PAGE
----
Edinburgh Research Explorer

Getting ready to use control: Advances in the measurement of young children's use of proactive control

Research output: Contribution to journalArticle

Related Edinburgh Organisations

Open Access permissions



  • Download as Adobe PDF

    Final published version, 1.71 MB, PDF document

    Licence: Creative Commons: Attribution (CC-BY)

Original languageEnglish
Article numbere0175072
Pages (from-to)1-15
Number of pages15
JournalPLoS ONE
Issue number4
Publication statusPublished - 18 Apr 2017


A key developmental transition in executive function is in the temporal dynamics of its engagement: children shift from reactively calling to mind task-relevant information as needed, to being able to proactively maintain information across time in anticipation of upcoming demands. This transition is important for understanding individual differences and developmental changes in executive function; however, methods targeting its assessment are limited. We tested the possibility that Track-It, a paradigm developed to measure selective sustained attention, also indexes proactive control. In this task children must track a target shape as it moves unpredictably among moving distractors, and identify where it disappears, which may require proactively maintaining information about the target or goal. In two experiments (5–6 year-olds, Ns = 33, 64), children's performance on Track-It predicted proactive control across two established paradigms. These findings suggest Track-It measures proactive control in children. Theoretical possibilities regarding how proactive control and selective sustained attention may be related are also discussed.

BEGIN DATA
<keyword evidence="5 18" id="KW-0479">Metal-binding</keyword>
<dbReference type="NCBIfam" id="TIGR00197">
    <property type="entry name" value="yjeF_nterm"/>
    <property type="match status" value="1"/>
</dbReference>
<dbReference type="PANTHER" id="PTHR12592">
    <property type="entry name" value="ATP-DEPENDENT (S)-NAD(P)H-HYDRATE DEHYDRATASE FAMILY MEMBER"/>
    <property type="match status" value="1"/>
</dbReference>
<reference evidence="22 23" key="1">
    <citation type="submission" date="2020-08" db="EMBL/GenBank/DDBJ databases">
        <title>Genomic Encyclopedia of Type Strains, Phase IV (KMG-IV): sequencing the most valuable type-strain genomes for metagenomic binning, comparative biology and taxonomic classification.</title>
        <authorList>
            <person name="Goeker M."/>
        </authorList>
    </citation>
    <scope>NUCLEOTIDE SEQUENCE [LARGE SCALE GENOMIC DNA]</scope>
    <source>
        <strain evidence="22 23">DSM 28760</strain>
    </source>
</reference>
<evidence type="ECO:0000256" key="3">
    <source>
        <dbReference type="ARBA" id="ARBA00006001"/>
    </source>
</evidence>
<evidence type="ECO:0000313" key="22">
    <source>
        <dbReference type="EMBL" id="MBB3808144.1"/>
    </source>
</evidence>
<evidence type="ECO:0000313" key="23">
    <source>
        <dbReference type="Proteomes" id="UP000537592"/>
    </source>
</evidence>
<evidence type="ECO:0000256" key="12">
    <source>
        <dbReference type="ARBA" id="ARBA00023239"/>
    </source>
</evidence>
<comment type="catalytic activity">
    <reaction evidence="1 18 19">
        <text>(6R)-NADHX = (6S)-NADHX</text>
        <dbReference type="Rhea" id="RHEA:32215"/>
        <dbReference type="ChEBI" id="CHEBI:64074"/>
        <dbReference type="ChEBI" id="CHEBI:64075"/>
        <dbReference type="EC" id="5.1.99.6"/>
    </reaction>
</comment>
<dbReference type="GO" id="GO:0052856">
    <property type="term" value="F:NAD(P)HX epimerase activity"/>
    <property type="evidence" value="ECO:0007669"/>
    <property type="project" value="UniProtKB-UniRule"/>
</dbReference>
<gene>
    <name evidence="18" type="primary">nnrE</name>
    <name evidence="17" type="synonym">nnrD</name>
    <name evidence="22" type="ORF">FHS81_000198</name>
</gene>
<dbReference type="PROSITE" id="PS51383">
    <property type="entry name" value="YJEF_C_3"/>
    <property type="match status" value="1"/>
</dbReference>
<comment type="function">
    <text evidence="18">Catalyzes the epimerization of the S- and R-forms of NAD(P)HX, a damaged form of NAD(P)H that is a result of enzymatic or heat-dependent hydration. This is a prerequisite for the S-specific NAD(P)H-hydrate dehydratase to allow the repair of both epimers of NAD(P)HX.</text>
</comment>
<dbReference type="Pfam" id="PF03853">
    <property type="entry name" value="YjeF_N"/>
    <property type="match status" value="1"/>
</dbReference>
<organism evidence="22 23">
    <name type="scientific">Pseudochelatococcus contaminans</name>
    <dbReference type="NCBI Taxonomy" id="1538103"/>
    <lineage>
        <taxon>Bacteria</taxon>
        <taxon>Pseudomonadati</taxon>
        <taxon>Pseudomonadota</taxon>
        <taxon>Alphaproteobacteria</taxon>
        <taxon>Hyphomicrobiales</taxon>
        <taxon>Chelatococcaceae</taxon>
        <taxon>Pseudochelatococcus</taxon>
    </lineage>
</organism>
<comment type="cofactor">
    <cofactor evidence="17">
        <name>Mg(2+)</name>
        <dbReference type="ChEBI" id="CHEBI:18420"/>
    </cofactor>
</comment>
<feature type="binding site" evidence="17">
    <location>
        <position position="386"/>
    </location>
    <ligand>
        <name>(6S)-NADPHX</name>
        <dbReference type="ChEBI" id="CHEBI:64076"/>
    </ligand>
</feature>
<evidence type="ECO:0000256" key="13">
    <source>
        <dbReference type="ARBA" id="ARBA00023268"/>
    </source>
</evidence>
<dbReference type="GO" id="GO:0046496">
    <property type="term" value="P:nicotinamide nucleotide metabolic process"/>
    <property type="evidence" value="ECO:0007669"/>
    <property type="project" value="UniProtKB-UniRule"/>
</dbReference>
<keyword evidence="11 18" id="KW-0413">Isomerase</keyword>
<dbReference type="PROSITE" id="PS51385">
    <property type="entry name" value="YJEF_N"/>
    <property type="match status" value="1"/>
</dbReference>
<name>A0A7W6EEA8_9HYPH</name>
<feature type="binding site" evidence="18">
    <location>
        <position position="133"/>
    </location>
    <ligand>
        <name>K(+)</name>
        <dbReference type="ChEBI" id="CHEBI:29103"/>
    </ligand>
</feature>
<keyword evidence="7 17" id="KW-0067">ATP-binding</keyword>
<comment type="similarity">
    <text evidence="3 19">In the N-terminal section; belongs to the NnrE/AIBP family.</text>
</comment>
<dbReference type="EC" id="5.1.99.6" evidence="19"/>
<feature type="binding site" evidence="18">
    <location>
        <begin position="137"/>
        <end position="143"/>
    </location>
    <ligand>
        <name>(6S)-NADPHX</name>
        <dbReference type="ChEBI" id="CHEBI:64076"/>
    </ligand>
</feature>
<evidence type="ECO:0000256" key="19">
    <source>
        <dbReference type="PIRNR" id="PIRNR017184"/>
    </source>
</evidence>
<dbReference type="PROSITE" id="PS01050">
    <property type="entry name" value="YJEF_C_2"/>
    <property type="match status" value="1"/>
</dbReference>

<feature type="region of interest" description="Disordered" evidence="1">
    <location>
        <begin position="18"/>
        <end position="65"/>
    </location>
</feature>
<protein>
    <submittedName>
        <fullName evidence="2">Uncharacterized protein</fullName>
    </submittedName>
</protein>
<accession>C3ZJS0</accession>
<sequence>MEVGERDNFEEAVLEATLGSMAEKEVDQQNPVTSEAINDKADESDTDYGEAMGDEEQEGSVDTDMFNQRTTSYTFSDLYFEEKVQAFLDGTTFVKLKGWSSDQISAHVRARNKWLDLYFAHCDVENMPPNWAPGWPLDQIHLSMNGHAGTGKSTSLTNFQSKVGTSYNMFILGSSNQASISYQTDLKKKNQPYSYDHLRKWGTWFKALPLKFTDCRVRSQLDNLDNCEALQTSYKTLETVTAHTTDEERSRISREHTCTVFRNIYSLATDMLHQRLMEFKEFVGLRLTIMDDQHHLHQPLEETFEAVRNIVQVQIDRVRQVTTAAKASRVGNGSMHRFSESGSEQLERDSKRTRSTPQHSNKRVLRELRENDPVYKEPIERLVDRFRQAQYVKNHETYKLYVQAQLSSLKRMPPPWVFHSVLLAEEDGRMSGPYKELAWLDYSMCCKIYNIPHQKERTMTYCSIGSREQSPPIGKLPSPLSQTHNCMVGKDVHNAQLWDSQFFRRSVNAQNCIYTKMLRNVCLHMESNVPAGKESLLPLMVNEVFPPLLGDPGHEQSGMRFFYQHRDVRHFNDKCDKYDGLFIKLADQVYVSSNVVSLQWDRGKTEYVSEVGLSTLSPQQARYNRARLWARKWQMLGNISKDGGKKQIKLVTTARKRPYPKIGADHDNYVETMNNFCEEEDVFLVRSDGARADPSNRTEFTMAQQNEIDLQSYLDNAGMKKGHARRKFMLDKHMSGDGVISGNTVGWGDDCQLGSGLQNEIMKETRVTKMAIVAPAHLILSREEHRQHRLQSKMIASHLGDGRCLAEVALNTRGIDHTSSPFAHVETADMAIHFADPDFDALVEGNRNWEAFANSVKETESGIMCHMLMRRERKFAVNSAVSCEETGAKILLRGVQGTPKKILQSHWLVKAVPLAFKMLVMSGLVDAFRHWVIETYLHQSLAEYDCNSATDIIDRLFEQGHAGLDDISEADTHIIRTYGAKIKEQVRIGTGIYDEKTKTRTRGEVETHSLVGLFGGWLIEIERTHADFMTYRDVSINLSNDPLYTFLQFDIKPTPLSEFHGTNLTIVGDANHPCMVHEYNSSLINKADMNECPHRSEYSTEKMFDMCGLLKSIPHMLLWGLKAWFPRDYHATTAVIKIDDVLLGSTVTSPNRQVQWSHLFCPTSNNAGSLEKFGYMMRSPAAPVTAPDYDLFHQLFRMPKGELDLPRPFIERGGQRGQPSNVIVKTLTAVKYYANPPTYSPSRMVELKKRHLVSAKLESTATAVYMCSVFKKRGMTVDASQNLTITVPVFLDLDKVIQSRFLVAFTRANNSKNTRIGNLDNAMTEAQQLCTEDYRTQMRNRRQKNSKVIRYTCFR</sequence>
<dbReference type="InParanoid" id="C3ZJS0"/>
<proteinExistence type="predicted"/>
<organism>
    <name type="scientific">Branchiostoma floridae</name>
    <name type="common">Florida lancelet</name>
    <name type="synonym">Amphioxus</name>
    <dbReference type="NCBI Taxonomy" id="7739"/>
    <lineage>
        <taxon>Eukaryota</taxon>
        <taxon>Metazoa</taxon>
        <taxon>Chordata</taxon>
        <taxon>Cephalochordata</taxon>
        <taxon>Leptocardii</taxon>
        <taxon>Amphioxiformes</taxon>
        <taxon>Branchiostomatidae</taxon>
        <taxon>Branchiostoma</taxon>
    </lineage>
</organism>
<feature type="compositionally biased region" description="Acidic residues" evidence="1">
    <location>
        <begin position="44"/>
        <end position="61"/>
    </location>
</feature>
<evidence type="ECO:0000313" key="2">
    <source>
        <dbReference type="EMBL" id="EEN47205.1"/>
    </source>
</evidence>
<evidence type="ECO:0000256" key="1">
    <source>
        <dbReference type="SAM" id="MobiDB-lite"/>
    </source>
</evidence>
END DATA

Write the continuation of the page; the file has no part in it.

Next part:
Download statistics

No data available

ID: 34815077